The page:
To find people who like making a three act tragedy out of everything v annoying
arabesque · 24/06/2013 13:38
One of my colleagues does this and she's getting on people's nerves. Last week her American cousin's husband died suddenly. Very tragic, obviously but my colleague barely knows her cousin and had only met the husband a couple of times. However, on Friday she wouldn't come to another colleague's retirement drinks because 'given her family bereavement it wouldn't really be appropriate and she didn't want to put a dampener on things'. I mean, FFS. Two colleagues have lost their fathers in recent months and she's making more of a fuss than they did.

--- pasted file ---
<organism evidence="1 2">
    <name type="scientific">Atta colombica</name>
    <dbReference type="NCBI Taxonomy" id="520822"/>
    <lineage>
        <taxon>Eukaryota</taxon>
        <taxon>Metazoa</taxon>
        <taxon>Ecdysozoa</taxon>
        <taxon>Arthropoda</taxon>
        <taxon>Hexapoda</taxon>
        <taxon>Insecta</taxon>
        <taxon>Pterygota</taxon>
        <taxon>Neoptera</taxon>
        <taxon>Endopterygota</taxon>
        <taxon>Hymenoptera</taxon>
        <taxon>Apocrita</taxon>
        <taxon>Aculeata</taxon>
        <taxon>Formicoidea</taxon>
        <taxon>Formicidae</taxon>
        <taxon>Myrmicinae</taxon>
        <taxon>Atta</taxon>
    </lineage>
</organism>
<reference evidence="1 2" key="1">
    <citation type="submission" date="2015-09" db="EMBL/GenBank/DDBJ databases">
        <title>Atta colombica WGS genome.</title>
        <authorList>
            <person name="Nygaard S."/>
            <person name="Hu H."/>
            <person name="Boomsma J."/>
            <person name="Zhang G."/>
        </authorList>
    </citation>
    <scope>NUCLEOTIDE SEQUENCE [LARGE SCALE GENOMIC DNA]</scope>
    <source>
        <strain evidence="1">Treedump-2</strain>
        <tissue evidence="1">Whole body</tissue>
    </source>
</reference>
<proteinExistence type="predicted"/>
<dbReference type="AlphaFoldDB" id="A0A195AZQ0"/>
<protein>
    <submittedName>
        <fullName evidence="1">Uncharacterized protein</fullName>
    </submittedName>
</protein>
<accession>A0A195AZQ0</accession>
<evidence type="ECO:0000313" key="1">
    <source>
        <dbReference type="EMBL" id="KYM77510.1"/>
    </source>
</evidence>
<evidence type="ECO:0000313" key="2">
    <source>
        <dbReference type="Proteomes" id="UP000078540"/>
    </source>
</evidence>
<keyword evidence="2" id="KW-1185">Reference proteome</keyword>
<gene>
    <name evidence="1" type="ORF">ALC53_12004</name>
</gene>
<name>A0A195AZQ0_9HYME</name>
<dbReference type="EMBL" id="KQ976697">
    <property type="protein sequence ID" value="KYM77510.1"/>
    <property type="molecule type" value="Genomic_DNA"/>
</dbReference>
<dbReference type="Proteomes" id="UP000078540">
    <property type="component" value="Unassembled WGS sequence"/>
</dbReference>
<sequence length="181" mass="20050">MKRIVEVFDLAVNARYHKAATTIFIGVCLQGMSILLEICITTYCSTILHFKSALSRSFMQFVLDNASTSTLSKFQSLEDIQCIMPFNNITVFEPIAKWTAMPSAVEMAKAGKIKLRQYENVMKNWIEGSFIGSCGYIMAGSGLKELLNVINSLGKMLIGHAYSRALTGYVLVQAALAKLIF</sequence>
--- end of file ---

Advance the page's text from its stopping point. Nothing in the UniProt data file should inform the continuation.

Last year her mother had her credit card skimmed and this colleague went on as if the woman had been mugged at knife point, talking about how 'shaken up' the whole family were and 'you never really think it will happen to someone you know, do you'.
She took a day off work when her sister was having her appendics out (op in morning, home that afternoon) because she'd only be 'worrying and no use to anyone'.
AIBU to wonder how she will ever cope if she has something serious to cope with and also to feel that there are people in work with real worries and traumas and she should get over herself and stop being such a drama queen?
kerala · 24/06/2013 13:54
My ILs are like this. They treat any minor health concern of theirs as a solemn serious life changing event. Yet other peoples health problems are brushed over as insignificant. Example:
MIL: I have something to tell you . I have waited until FIL is not here. You may want to sit down. . FIL has......tinnitus. Am afraid we did actually laugh.